Thoughts on Pacing Guides
The differences in philosophy between TPRS and traditional language education:
TPRS is a student-driven methodology. It responds to the linguistic needs of the students at any given time. This makes it free-flowing curricularly.
TPRS believes that we should shelter (limit) vocabulary, focusing on the top 100 words then adding words based on high interest and communicative needs, but not sheltering grammar – using grammar naturally.
TPRS believes that linguistic features are acquired in a natural order and that the brain cannot be forced to acquire a feature out of sequence or before it is ready.
TPRS believes that each learner acquires knowledge at his/her own pace – that no two students are at the same point in learning at the same time.
In TPRS we believe that student output cannot be forced. Students need hundreds of hours of repetitive input before they are ready for unrehearsed, spontaneous output. Much like a baby hears his/her first language for thousands of hours before being able to produce meaningful language. We believe that activities practicing output before students have reached this point is counter-productive and leads only to short-term learning goals, not to long-term acquisition.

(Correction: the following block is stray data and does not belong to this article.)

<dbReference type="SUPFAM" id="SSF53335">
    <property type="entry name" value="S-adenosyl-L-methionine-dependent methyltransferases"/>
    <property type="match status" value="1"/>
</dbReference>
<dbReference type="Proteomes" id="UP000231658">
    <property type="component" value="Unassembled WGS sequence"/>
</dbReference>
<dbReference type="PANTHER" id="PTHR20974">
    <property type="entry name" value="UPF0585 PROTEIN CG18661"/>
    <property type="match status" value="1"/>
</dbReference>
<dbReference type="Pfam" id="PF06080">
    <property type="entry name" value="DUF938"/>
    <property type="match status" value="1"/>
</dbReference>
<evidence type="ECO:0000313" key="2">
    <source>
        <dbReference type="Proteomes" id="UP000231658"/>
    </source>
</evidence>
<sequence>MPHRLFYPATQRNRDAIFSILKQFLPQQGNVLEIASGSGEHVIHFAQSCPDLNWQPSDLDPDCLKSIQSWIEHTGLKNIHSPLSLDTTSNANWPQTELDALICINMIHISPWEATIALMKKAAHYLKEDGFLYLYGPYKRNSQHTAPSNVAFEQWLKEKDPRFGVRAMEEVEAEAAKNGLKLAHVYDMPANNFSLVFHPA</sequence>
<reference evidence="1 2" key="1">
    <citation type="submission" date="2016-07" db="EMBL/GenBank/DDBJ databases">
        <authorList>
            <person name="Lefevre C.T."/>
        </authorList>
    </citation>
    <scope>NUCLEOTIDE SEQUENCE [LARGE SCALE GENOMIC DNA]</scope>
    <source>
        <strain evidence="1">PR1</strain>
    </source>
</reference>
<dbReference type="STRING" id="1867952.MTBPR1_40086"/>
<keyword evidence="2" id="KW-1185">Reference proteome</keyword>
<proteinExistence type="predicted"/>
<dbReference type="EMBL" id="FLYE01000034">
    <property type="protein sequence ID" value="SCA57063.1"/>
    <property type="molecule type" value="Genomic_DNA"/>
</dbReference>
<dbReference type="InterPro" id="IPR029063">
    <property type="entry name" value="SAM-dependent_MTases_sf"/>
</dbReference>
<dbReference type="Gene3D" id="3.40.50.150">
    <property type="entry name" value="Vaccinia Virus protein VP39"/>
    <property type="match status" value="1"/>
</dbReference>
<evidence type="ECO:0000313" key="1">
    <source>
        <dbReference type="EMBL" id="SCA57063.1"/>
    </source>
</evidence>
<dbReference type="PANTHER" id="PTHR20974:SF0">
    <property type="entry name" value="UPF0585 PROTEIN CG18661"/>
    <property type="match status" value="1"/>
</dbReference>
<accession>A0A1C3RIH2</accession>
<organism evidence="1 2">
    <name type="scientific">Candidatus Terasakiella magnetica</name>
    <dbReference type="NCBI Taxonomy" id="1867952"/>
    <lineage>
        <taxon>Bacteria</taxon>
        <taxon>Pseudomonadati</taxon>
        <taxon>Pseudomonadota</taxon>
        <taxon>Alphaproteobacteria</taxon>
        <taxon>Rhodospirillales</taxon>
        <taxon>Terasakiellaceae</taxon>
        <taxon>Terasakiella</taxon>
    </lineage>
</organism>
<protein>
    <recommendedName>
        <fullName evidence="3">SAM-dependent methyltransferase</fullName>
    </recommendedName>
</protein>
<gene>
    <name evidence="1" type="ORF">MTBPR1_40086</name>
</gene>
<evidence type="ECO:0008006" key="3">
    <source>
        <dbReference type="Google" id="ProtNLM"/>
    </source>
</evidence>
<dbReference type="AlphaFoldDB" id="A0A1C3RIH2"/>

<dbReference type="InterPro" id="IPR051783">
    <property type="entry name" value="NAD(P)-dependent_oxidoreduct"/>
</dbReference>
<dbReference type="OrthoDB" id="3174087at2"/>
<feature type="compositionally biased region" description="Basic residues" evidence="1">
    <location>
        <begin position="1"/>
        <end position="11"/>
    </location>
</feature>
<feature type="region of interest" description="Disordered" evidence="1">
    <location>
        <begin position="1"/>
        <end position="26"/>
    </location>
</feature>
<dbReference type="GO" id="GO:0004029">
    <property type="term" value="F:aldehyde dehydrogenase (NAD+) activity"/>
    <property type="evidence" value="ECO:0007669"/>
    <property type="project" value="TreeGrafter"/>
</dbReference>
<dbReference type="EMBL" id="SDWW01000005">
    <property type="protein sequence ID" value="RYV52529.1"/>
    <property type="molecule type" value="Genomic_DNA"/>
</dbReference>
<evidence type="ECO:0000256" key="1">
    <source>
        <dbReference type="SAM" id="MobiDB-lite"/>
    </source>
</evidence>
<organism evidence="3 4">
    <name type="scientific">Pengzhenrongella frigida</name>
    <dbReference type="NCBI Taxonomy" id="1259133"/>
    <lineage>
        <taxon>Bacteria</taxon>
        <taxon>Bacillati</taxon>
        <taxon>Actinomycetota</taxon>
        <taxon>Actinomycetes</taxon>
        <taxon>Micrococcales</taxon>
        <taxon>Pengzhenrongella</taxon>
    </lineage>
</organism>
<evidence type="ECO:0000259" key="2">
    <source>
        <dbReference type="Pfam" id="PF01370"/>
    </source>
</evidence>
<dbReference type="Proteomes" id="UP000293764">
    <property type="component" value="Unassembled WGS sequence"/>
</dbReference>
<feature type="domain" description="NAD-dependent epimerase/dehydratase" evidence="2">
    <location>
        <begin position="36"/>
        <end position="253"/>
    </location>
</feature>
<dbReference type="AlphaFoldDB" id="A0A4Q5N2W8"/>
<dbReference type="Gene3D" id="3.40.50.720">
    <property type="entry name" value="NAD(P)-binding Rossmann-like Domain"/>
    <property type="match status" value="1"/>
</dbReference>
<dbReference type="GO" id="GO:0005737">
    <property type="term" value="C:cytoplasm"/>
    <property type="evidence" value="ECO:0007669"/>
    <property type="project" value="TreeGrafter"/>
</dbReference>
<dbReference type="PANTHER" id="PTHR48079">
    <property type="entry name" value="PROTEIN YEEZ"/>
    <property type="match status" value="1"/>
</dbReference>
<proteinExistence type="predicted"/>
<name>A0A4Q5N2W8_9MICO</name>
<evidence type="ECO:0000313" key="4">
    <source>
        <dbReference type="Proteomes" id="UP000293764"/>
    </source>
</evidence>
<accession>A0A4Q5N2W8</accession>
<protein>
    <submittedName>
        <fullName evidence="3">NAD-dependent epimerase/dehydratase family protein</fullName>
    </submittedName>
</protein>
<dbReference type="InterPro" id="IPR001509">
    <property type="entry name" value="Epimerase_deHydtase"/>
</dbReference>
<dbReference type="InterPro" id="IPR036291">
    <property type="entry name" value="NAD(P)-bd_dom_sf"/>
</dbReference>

TPRS adheres to the Monitor Theory – we believe that direct instruction of grammatical rules in not helpful until upper levels of instruction, after students have acquired these grammatical features through context. At such a time students can use the analytical rules to polish their understanding, and to become truly literate in the language. Prior to this, overfocus on the rules inhibits student production and acquisition – students focus on rules rather than meaning. In TPRS grammatical features are highlighted through the use of brief explanations that focus on meaning not rules. i.e. The -n on this verb means that more than one person is doing it.
TPRS believes that language instruction should be practical and focused on communication in areas that currently interest students.
The Pacing Guide assumes that instruction and pacing are based on the curriculum, that they are not student-driven. This leads to a curriculum that is not especially responsive to student needs.
The Pacing Guide does not shelter vocabulary. It shelters grammar. Students are expected to learn copious amounts of vocabulary for each chapter. Yet, students are exposed to one discrete feature of grammar at a time.
By sheltering grammar the Pacing Guide does not allow for Natural Order of Acquisition. It does not provide adequate exposure to late acquired features early on and expects mastery of some late acquired features in beginning stages.